In 2018 I led a media trip for The Leprosy Mission’s Christmas campaign “Follow the Star”.
The campaign followed a team of medics as they travelled by car, wooden fishing boat and on foot into the remote Sundarbans islands on the Bay of Bengal.
Our task was to tell the stories of the medics, the unfolding story of those being treated, and to illustrate the incredible lengths they would go to to find and cure leprosy. The communities we visited hadn’t seen a doctor for over ten years.
I filmed and produced a creative film “Follow the Star” which I split into a series that was shared over social media in the lead up to Christmas. The film illustrated a donors gift, the “Christmas Star”, as it travelled from an English post box by plane, land and sea, into the hands of someone affected by leprosy. Providing them with the cure:
I shared my own experience in the medical camp through vlogs:
The Sundarbans is a huge mangrove forest in the delta formed by the meeting of the Ganges, Brahmaputra and Meghna Rivers in the Bay of Bengal. It spans from the Hooghly River in India’s state of West Bengal to the Baleswar River in Bangladesh. Our boat travelled along a delta river with Bangladesh on one side, India on the other.
We stayed in a small guest house, the front door just 12 feet from the river. A tiger reserve on the opposite bank. We ate on the rooftop with the team we had travelled with: A team of highly skilled medics. Fresh fish cooked with curry spices. Quickly we began the day, the team carrying their equipment by hand and wooden hand cart to an old school hall. No windows. 90% humidity. As they set up their camp, the waiting queue of local villagers steadily grew. Children played in the dust, giggling as we played peek-a-boo. No doctors had been on this island for ten years. The village took advice and medicine from witch doctors and untrained pharmacists. This small, powerfully effective ‘pop-up’ camp saw, diagnosed and treated diabetes, heart disease, skin conditions … leprosy. Over 100 people in a day. They even had an ophthalmologist.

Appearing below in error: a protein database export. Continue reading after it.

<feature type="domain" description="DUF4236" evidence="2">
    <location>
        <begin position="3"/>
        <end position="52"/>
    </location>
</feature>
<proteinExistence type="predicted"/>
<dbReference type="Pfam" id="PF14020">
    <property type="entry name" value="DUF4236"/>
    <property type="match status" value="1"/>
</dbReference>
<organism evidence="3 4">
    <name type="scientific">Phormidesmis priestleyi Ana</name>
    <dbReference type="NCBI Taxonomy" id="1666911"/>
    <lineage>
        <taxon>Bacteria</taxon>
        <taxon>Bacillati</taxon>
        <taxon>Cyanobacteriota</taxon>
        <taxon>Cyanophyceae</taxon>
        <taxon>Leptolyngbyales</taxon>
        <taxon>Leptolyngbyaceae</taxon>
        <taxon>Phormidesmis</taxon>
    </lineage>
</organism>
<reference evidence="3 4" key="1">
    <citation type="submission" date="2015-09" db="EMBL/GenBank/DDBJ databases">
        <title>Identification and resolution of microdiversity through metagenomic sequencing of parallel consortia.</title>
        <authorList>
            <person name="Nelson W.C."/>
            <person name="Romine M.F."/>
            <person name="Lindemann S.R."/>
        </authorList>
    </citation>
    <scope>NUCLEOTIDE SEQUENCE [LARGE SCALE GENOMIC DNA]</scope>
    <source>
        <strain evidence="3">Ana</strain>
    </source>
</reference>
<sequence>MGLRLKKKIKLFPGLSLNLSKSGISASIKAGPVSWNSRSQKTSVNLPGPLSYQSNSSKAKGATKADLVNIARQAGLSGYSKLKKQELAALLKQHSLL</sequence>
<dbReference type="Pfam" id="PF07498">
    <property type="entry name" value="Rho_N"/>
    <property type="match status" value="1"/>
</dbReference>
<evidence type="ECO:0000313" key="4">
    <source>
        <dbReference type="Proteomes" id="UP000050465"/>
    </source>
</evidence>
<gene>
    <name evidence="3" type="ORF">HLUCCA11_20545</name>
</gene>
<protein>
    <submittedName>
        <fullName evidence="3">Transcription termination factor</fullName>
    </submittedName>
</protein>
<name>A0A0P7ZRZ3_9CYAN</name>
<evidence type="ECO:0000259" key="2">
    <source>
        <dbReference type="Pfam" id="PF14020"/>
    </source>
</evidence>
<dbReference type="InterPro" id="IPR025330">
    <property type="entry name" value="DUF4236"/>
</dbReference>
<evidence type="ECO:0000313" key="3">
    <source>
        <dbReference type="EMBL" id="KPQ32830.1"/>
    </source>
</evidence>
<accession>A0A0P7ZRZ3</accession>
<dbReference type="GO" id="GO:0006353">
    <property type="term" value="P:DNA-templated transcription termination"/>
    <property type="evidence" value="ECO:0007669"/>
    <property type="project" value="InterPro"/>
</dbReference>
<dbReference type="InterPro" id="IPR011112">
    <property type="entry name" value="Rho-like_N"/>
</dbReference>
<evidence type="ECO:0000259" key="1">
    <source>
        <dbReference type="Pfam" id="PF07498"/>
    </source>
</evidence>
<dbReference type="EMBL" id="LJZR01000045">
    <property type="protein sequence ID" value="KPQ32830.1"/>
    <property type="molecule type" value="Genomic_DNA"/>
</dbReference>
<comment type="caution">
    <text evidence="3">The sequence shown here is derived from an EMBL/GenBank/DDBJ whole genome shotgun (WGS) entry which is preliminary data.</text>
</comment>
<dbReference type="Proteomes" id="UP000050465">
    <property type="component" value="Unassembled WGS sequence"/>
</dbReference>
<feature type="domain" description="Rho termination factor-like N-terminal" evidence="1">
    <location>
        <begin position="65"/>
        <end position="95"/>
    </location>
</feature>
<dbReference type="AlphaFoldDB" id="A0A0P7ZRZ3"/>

I watched, observed, laughed with people, filming and interviewed those who were treated and were happy to take part. The people. The stories. The passion growing. Knowing we could go home and do something to help support this team of doctors, nurses and medics, each giving beyond what we can understand.
Sometimes it feels surreal to remember once I’m home, but I can still feel the sway of the boat, the heat, the energy of the team we went with, the bustle of colourful sari’s. Walking alongside paddy fields watching the sunset. So grateful for such an intimate insight into this world.